• Unlike the 1.0 framework, CMMC 2.0 will allow for limited use of Plans of Action and Milestones (POAMs). POAMs can only be used for 1- and 3-point controls and a very limited number of 5-point controls. 
  • Waivers for certification will be permitted in very limited circumstances. 

The transition from CMMC 1.0 to 2.0 can be seen in the image below:  

Source: https://www.acq.osd.mil/cmmc/about-us.html
Figure 1. Transition from CMMC 1.0 to 2.0 

Challenges with CMMC Implementation  

  • The biggest challenge is to map other frameworks, which include FAR Clause 52.204.21, NIST-SP 800-71 Rev. 2, and NIST-SP 800-172; these are spread across 14 domains and 100+ practices. 
  • The time-consuming and resource-intensive task to implement 14 domains and 100+ practices manually.  
  • Understanding the Controls, practices, and domains in detail is a huge task. 
  • It’s an enormous challenge to achieve compliance without using a tool to guide the CMMC compliance process.

Ease Your Path to CMMC Compliance with Qualys  

Qualys Policy Compliance (PC) is a cloud-based tool that provides DIB contractors with a holistic view of CMMC compliance posture using mandate-based reporting against the CMMC 2.0 framework.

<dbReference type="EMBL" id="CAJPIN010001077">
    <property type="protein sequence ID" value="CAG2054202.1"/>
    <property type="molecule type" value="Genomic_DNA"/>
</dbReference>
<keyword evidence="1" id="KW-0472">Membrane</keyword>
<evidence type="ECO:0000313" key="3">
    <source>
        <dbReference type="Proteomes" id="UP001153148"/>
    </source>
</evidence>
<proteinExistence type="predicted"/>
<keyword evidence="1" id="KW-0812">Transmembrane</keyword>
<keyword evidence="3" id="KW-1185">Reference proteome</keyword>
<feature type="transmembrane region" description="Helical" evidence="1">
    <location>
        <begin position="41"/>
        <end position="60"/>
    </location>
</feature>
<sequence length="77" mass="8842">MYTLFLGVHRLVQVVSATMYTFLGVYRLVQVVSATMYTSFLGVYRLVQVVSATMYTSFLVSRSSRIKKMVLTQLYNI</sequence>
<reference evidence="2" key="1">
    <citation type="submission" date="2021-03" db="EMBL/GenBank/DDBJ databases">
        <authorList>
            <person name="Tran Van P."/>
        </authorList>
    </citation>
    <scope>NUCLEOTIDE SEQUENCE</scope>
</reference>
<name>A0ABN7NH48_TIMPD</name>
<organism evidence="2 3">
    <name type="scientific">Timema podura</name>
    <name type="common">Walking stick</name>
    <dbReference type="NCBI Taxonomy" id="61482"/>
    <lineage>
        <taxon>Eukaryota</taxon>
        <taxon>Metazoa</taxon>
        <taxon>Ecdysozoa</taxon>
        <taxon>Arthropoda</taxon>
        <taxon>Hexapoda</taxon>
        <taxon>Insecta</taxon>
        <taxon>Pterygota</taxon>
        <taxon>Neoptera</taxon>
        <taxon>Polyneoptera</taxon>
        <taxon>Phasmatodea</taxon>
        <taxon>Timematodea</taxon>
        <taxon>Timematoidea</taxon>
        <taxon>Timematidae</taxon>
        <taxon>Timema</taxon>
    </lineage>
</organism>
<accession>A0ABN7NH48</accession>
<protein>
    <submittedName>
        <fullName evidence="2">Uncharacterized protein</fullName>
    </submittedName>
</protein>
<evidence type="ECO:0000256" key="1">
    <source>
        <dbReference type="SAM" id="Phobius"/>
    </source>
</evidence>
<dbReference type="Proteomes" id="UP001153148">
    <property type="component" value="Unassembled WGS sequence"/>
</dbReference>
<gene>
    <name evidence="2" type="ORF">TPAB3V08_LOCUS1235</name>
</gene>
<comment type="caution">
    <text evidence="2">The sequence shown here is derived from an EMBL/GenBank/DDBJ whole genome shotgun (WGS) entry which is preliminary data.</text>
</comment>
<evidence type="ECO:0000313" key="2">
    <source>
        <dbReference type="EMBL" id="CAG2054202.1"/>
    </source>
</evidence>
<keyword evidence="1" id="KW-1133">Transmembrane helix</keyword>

• Qualys gives DIB stakeholders the ability to select an individual CMMC level that is applicable to the organization.  
  • The PC Comprehensive Compliance report includes section-by-section compliance status against each CMMC 2.0 domain and all the best practices.  
  • Our tool makes your task easy to see which sections need remediation for achieving full compliance with CMMC 2.0. 

Qualys PC Screenshots for CMMC Compliance 

The screenshots below provide a sense of how easy it is to instantly see CMMC compliance posture and where remediation may be required. 

Figure 2. Mandate List in Qualys Platform
Figure 3. Overall Summary of compliance against CMMC 2.0 Level 1
Figure 4. Section practices wise compliance posture 
Figure 5. Compliance against CMMC 2.0 Level 2 


The Cybersecurity Maturity Model Certification framework is a critical requirement for U.S. Defense Industrial Base contractors to ensure that sensitive information is protected from malicious attacks throughout the supply chain. The framework also helps contractors to streamline compliance – but even the new slimmed-down CMMC 2.0 can be a major challenge without using a tool to automate its many moving parts. The cloud-based Qualys Policy Compliance tool will help a DIB contractor immediately get the full picture of CMMC compliance posture and simplify processes to achieve full compliance with this federal mandate. You can learn more about Qualys PC on our website. We also invite you to get a free trial of the PC by clicking here or by contacting your Qualys Technical Account Manager. 


Enhancements to Control Mappings for Mandate Based Reporting 

Control Mappings for Mandate Based Reporting 

This post was first first published on Qualys Security Blog’ website by Aparna Hinge. You can view it by clicking here